A magnitude 5.7 earthquake just slammed Utah, the state's largest in nearly 30 years

A map showing the area of impact (the orange and yellow regions were hit hardest).
(Image credit: USGS)

A magnitude 5.7 earthquake struck northern Utah at 7:09 a.m. local time today, causing considerable damage in and around the towns of Magna and Salt Lake City, according to the U. S. Geological Survey (USGS). The quake is the largest temblor the state has felt since a magnitude 5.9 quake struck the city of St. George, in southwestern Utah, in 1992.

No serious injuries have been reported, however there is widespread damage in the area, according to the Salt Lake Tribune. The quake caused nearly 50,000 homes and businesses to lose power and caused damage that forced the closure of Salt Lake City International Airport. Numerous buildings in downtown Salt Lake shed bricks, and the golden statue of the angel Moroni situated atop the Salt Lake Temple of The Church of Jesus Christ of Latter-day Saints lost its trumpet, the Tribune reported.

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A public safety alert has advised citizens to shelter in place, if possible.

The quake appears to be the result of normal movement on the Wasatch fault system, a region of regular seismic activity that stretches for about 240 miles (390 kilometers) north-south along Utah's Wasatch mountains, the USGS said. Keith Koper, director of the University of Utah Seismograph Stations, told FOX 13 that quakes like this hit the state roughly once every 10 years. Dozens of aftershocks have already followed, most of them between magnitude 2.5 and 3.5, with hundreds more likely to come in the next few weeks.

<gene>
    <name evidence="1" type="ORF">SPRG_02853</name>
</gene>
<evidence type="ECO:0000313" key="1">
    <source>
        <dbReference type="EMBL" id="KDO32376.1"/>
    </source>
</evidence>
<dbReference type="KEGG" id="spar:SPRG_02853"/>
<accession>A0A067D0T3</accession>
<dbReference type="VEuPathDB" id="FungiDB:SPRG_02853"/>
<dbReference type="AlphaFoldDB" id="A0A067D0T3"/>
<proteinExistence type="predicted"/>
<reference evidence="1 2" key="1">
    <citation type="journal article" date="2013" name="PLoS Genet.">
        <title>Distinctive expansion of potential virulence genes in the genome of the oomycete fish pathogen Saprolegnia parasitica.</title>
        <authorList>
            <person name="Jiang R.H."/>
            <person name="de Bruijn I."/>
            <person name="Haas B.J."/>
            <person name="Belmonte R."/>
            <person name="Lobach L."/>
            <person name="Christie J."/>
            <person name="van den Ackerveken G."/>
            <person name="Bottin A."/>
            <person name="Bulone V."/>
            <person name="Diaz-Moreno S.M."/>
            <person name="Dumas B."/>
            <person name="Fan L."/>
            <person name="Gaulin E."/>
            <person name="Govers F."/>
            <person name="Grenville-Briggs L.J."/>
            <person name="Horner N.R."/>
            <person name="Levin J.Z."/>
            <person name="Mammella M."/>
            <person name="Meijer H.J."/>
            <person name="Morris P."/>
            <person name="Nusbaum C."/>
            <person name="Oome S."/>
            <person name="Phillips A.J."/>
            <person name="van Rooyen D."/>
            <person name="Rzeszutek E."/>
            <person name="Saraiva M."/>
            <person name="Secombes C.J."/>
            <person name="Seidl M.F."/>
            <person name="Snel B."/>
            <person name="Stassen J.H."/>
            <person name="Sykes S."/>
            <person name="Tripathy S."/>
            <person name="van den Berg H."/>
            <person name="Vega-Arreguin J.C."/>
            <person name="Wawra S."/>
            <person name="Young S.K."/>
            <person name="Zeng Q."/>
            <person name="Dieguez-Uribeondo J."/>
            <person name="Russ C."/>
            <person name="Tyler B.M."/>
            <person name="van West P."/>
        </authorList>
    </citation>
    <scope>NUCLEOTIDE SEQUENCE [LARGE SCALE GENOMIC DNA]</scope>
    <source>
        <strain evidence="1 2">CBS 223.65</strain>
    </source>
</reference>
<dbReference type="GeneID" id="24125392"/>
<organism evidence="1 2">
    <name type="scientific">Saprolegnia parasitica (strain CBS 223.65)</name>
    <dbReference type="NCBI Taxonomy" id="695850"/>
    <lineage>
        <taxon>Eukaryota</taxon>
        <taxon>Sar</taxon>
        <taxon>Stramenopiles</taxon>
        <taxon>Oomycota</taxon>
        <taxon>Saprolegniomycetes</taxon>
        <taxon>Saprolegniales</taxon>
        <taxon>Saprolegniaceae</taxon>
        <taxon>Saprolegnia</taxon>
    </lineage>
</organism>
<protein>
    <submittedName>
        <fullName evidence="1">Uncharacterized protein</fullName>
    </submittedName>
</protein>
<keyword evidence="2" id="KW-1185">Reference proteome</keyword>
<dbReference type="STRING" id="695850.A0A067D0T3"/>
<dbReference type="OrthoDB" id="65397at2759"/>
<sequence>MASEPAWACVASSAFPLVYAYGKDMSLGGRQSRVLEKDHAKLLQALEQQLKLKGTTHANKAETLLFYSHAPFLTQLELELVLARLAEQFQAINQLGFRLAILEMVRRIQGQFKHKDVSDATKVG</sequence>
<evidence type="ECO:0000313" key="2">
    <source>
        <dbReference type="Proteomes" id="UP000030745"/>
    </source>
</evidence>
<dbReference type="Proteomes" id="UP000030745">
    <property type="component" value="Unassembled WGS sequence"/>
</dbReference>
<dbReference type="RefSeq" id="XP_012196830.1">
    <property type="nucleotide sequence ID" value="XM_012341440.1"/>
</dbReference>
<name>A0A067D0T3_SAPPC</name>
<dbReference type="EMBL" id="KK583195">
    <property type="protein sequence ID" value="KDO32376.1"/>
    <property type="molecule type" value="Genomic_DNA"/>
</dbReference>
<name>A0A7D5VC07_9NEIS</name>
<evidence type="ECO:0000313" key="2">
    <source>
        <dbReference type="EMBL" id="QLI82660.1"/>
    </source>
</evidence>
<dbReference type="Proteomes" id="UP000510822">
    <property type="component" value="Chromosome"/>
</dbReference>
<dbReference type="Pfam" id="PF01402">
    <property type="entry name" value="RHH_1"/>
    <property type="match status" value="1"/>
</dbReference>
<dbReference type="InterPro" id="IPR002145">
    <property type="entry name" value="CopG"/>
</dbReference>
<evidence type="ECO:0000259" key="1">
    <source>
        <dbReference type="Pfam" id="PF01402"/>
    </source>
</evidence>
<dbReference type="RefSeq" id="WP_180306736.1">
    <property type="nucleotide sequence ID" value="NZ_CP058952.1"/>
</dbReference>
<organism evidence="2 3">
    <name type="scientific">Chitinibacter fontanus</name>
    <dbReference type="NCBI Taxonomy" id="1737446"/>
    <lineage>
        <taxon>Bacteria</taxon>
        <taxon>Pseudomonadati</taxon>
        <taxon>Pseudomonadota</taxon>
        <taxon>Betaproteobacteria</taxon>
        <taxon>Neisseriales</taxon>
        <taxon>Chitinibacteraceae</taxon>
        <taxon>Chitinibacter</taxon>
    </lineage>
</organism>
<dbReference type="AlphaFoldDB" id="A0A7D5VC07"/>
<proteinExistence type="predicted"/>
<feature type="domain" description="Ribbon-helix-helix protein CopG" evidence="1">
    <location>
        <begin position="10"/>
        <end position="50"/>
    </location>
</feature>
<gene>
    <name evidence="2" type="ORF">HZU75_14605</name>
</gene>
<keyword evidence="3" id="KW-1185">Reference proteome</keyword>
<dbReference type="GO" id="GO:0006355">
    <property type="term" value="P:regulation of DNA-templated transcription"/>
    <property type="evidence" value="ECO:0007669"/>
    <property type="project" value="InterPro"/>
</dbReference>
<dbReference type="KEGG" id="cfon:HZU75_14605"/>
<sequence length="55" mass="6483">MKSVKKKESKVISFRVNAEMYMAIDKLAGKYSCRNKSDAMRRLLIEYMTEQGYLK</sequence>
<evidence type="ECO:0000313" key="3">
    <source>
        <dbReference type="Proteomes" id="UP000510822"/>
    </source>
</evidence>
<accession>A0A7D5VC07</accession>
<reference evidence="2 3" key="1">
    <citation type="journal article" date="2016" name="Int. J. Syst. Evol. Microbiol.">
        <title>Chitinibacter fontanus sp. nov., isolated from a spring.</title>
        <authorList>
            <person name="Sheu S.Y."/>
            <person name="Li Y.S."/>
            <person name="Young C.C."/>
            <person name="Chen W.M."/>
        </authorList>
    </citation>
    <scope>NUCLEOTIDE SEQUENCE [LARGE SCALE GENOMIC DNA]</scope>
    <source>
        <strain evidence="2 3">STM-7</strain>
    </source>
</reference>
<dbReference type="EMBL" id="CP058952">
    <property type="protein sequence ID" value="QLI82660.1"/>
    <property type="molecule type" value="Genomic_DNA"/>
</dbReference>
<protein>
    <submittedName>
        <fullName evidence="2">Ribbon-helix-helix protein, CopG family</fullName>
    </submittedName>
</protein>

The quake somewhat complicated the state's response to the new coronavirus pandemic, forcing officials to temporarily shut down the coronavirus hotline while state buildings were evacuated, according to the health department.

As of Wednesday morning, there were 41 confirmed cases of COVID-19 in Utah.

Originally published on Live Science.

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Brandon Specktor

Brandon is the space/physics editor at Live Science. His writing has appeared in The Washington Post, Reader's Digest, CBS.com, the Richard Dawkins Foundation website and other outlets. He holds a bachelor's degree in creative writing from the University of Arizona, with minors in journalism and media arts. He enjoys writing most about space, geoscience and the mysteries of the universe.